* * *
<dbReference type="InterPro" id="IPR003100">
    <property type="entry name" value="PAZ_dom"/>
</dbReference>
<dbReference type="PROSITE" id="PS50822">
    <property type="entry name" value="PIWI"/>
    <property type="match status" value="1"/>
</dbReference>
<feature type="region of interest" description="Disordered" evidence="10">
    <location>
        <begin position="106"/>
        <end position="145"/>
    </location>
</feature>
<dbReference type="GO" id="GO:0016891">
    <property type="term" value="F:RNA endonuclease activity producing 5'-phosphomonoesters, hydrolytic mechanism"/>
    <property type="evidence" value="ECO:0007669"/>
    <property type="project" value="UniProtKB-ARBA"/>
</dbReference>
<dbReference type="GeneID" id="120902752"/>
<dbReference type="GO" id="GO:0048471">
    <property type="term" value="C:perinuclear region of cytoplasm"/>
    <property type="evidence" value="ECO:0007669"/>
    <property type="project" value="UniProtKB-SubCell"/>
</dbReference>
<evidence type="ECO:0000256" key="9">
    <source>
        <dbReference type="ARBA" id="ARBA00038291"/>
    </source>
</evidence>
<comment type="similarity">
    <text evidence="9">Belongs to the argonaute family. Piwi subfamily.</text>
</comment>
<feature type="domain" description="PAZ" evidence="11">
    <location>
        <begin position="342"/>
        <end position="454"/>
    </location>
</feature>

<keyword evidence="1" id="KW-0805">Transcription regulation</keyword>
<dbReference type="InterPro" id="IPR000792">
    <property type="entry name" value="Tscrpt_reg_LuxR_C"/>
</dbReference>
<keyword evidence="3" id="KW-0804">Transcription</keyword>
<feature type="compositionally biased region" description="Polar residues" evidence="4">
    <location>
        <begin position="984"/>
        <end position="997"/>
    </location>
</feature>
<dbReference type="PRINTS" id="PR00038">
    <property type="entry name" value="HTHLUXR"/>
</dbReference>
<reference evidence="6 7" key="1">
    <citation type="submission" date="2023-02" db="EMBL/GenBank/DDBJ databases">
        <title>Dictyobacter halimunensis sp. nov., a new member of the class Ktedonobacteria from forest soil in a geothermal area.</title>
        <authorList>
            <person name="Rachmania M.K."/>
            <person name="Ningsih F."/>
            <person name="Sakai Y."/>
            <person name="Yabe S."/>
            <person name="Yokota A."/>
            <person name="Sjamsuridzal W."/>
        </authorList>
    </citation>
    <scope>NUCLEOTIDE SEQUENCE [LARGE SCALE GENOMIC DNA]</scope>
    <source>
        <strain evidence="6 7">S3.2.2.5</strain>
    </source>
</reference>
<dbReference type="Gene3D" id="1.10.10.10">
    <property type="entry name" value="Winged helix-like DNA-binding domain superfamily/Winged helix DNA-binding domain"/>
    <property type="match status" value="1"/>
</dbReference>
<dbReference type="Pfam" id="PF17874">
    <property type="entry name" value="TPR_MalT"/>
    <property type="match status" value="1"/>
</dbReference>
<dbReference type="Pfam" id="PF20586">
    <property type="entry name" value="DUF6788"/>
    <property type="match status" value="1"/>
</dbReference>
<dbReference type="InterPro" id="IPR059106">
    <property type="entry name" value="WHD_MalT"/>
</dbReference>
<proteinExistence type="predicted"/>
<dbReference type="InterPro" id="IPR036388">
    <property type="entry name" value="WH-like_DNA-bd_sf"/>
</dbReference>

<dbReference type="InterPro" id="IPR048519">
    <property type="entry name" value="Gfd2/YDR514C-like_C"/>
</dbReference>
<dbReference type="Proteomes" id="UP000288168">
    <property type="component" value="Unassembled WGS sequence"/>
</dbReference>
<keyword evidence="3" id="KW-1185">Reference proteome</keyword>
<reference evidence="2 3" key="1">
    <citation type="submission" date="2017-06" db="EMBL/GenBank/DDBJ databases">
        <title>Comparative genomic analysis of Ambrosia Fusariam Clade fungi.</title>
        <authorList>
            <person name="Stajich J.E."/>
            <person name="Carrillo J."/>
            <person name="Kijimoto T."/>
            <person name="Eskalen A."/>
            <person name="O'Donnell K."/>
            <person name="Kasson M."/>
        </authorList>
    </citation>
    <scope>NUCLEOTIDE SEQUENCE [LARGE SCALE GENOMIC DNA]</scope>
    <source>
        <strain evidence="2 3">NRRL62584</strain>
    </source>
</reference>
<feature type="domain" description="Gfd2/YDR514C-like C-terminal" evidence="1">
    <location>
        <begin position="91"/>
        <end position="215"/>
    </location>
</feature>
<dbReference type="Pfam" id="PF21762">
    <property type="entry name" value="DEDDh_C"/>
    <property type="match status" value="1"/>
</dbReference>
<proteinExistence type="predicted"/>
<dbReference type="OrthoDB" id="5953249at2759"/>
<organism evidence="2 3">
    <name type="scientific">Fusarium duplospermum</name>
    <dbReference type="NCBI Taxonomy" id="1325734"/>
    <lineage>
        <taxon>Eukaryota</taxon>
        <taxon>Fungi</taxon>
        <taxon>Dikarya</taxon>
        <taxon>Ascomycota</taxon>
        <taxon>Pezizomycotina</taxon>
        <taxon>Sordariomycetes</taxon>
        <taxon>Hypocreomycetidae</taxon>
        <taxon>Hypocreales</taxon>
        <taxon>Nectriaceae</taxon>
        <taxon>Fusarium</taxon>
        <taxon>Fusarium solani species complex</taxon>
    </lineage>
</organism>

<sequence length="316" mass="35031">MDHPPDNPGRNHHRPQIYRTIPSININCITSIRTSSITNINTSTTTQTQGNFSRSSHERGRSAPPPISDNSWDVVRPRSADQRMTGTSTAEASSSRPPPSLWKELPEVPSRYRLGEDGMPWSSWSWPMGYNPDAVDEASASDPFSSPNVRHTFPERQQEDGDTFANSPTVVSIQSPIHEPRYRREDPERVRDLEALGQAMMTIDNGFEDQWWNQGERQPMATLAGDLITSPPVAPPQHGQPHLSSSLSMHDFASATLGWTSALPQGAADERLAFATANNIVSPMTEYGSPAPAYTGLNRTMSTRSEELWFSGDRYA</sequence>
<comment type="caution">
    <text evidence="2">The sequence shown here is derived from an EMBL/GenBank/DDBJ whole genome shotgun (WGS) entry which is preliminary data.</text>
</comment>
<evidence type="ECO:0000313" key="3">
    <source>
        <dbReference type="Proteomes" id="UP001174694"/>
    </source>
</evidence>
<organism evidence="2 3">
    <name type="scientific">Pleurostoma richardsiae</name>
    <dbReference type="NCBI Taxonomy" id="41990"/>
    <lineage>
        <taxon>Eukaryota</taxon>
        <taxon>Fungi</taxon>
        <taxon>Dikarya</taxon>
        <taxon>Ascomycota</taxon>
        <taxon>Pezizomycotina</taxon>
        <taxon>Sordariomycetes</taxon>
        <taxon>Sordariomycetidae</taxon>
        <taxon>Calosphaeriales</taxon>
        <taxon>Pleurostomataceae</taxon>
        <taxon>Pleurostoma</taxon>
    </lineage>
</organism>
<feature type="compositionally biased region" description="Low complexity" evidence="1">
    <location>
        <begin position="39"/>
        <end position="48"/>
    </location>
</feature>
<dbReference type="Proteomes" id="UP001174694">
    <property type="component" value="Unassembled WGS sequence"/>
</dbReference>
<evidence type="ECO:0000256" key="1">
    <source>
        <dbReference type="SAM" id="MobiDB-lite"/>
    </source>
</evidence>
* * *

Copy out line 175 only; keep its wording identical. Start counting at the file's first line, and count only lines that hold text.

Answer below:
</dbReference>